If a brick bell was built on the bottom floor with a batch box (preferably in the music room since it has outdoor access) carrying through to say at least 4' above the average floor level on the second floor you would have good exposure to four rooms.
At the least if building a 4' wide bell it would entail removing one stud from the lower wall and half of one stud from the upper wall, and the addition of a steel beam (supported by the bell itself!) to support the upper  floor.
Alternatively it could be built against the wall, and the wall covering removed to expose the second room to the bell leaving he studs in place, but that seems like a far from handsome alternative.

The caveats are;
You need a solid foundation clear down into the earth for that much masonry, no stretch of the imagination will allow such tonnage to depend on framing.
$ 8,000 to $ 10,000 USD does not sound unreasonable if no unforeseen circumstances arise. Average heating costs run $1500 to $4000 yearly so the pay off is well within five years.
A sane man intending to occupy the home for generations would pay an engineer to ensure adequacy.
 
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D.W. Stratton
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Bill Haynes wrote:Well...
I dunno if your drawings are to scale but from a cursory look it seems that you have a common wall between the living and the music room that carries through the second floor bedrooms.
If a brick bell was built on the bottom floor with a batch box (preferably in the music room since it has outdoor access) carrying through to say at least 4' above the average floor level on the second floor you would have good exposure to four rooms.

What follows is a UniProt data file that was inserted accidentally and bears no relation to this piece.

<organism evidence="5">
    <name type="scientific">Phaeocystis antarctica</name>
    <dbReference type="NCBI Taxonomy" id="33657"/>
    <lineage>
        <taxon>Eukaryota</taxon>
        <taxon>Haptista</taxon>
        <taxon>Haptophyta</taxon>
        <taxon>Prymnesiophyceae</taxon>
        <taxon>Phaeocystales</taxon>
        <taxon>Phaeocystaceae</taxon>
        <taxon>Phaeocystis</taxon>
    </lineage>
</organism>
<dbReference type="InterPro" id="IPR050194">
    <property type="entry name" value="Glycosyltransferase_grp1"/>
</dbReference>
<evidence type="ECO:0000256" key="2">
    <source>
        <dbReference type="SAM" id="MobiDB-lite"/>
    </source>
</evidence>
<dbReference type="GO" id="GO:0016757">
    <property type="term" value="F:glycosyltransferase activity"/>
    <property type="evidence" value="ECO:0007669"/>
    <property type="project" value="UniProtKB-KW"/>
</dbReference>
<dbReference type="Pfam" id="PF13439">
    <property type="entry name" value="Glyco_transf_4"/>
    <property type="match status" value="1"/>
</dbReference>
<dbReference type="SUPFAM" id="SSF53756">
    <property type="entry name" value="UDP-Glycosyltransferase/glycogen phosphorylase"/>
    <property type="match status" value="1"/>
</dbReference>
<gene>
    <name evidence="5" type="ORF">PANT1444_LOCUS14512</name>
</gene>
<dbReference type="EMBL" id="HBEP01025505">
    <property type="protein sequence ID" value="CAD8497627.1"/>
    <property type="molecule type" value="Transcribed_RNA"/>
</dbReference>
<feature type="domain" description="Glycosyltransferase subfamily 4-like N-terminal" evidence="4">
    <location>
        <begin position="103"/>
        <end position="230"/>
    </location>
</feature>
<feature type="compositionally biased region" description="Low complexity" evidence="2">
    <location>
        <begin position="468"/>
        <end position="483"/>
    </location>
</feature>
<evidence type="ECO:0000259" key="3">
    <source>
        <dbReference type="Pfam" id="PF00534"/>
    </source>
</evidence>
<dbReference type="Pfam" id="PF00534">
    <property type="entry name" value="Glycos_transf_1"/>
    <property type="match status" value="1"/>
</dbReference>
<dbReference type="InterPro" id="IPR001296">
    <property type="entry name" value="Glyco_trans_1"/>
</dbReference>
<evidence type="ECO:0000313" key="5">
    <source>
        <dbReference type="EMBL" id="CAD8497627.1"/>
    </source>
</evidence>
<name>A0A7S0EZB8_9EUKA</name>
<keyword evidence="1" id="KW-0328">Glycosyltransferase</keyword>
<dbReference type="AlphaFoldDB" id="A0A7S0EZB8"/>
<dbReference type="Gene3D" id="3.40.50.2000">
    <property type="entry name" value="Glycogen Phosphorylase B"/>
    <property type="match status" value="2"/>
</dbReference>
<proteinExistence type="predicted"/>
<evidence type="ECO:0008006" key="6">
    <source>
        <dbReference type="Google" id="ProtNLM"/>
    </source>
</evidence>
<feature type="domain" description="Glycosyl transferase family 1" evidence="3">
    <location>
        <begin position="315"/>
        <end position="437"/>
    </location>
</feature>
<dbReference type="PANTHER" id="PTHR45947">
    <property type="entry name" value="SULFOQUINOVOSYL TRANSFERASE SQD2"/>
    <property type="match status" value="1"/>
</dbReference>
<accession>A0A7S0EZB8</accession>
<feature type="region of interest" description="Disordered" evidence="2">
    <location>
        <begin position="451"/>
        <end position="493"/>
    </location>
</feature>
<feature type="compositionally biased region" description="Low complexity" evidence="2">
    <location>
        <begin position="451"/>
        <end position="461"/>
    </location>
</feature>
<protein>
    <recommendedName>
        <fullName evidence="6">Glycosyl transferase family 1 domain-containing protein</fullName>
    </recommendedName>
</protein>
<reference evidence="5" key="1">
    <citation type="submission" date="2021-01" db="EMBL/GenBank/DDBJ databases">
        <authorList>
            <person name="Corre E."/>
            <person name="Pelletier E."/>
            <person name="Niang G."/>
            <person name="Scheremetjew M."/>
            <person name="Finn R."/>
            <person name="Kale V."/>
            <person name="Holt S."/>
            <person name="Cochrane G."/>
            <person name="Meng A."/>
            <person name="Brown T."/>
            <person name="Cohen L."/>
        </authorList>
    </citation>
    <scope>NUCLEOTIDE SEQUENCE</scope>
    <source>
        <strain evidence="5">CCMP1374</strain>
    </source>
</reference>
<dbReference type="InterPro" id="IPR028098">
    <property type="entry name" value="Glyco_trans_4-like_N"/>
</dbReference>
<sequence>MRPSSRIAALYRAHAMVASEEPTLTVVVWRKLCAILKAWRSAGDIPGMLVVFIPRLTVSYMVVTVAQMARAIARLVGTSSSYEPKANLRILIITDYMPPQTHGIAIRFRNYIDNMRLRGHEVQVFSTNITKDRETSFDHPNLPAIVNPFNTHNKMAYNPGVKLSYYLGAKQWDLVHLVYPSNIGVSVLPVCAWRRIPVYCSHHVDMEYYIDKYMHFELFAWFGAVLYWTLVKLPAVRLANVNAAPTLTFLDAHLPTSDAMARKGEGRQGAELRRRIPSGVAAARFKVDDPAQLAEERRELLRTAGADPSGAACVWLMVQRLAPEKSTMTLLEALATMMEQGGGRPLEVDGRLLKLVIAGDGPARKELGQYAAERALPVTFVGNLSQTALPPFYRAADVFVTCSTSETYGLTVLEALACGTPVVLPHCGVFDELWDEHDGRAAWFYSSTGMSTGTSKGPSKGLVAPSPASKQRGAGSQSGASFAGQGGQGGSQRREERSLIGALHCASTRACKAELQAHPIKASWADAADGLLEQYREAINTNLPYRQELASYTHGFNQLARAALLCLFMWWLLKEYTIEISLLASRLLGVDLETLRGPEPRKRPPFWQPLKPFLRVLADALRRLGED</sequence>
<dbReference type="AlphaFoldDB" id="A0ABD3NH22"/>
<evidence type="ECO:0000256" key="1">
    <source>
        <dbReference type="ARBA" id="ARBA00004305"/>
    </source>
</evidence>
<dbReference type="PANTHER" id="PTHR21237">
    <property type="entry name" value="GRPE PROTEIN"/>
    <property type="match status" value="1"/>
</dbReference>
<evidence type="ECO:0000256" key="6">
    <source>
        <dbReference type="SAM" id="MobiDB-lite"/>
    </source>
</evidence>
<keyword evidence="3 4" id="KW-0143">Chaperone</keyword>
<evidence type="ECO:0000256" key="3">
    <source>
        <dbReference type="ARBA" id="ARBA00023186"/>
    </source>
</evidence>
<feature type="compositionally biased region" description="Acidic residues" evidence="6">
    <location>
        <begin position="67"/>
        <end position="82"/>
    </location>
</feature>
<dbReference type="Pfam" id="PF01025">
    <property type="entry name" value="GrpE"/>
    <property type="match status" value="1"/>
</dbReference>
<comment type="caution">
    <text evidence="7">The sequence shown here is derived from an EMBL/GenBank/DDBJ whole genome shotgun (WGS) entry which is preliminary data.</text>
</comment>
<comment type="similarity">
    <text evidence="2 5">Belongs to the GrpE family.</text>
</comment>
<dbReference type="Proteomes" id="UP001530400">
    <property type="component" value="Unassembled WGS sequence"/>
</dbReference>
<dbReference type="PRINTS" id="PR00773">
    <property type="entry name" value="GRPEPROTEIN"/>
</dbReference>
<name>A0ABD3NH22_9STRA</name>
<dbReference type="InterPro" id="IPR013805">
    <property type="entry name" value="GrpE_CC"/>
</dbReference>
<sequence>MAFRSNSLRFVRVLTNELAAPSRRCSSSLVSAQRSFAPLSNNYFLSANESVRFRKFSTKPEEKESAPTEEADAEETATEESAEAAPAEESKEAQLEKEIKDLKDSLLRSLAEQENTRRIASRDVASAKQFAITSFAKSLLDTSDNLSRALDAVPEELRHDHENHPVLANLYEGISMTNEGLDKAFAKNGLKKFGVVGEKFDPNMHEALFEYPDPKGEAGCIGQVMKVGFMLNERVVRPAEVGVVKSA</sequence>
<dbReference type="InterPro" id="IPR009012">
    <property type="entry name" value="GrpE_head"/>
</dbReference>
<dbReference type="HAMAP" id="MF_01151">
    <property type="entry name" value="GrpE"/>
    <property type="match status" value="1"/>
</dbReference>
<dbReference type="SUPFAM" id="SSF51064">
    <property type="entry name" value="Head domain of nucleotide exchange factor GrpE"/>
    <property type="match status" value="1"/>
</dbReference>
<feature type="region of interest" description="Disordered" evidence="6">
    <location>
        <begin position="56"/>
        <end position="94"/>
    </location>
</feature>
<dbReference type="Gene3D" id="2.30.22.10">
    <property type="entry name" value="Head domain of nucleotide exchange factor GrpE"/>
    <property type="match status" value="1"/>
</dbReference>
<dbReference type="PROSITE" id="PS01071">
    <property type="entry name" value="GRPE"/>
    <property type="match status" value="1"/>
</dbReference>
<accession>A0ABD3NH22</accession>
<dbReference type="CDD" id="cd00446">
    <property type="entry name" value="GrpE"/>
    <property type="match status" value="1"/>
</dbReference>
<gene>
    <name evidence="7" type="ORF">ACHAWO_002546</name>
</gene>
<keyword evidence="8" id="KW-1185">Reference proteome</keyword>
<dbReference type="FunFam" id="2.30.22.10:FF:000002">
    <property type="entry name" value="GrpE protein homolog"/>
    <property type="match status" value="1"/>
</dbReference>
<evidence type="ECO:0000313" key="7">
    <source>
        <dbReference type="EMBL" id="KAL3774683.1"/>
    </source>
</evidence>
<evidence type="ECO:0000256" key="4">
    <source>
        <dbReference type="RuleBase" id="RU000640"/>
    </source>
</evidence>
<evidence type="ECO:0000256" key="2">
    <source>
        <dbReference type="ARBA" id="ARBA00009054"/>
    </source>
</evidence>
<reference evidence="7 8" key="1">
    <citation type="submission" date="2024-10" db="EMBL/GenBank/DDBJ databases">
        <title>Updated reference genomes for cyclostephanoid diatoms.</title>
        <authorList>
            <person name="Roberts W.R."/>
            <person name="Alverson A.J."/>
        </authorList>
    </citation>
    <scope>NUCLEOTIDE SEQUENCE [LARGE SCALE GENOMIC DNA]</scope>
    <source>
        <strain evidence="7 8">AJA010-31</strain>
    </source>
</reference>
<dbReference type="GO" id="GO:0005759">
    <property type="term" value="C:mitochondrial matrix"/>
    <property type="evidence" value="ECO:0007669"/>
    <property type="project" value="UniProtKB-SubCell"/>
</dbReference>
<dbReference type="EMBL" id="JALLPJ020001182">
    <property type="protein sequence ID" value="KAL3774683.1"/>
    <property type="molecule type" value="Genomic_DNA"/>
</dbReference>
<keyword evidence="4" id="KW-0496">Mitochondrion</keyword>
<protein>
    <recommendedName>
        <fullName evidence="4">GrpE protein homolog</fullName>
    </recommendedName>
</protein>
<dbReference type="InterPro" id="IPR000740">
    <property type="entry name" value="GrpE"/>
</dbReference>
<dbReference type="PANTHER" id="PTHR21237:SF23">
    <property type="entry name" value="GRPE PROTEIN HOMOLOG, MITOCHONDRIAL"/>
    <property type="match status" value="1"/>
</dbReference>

At the least if building a 4' wide bell it would entail removing one stud from the lower wall and half of one stud from the upper wall, and the addition of a steel beam (supported by the bell itself!) to support the upper  floor.
Alternatively it could be built against the wall, and the wall covering removed to expose the second room to the bell leaving he studs in place, but that seems like a far from handsome alternative.

The caveats are;
You need a solid foundation clear down into the earth for that much masonry, no stretch of the imagination will allow such tonnage to depend on framing.
$ 8,000 to $ 10,000 USD does not sound unreasonable if no unforeseen circumstances arise. Average heating costs run $1500 to $4000 yearly so the pay off is well within five years.
A sane man intending to occupy the home for generations would pay an engineer to ensure adequacy.



If the basement hasn't got such a support, can one be retrofitted in place if the basement has a dirt floor?
 
Glenn Herbert
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It would be easier with a dirt floor than if there was already a concrete slab. A serious load like a two story plus bell would most likely overload and crack a standard basement floor slab, but a properly reinforced spread footing on bare dirt could take the load fine.
 
Bill Haynes
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With enough zero's on a large cheque everything gets easy!

Yes a dirt floor would be an ideal starting ground, ...and much of the work could be done by yourself.....but we are far past my education.
A competent bonded engineer is needed to do soil tests, and tell you how broad and deep your foundation needs to be, concrete content, and reinforcement minimums, and then you, (or your agents) can build to those specs.
Anything less, and you're tempting fortune to kick your hiney!
 
pollinator
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Considering the snow has already flown many places...

I would get one of these

https://www.rocketheater.com/buy-a-rocket-heater/

Not pretty, but efficient and UL listed if you need that for zoning or insurance.  And quick.  It is a good solution for upstairs regardless because it is fairly light.  

And put a new ss liner in the flue you are using to seal it against leaks.

I have this crazy ideas to make the barrel out of an old pot belly stove, but haven't found one in my price range yet.

 
this is supposed to be a surprise, but it smells like a tiny ad:
Rocket Mass Heater Plans: Annex 6
https://permies.com/wiki/138231/Rocket-Mass-Heater-Plans-Annex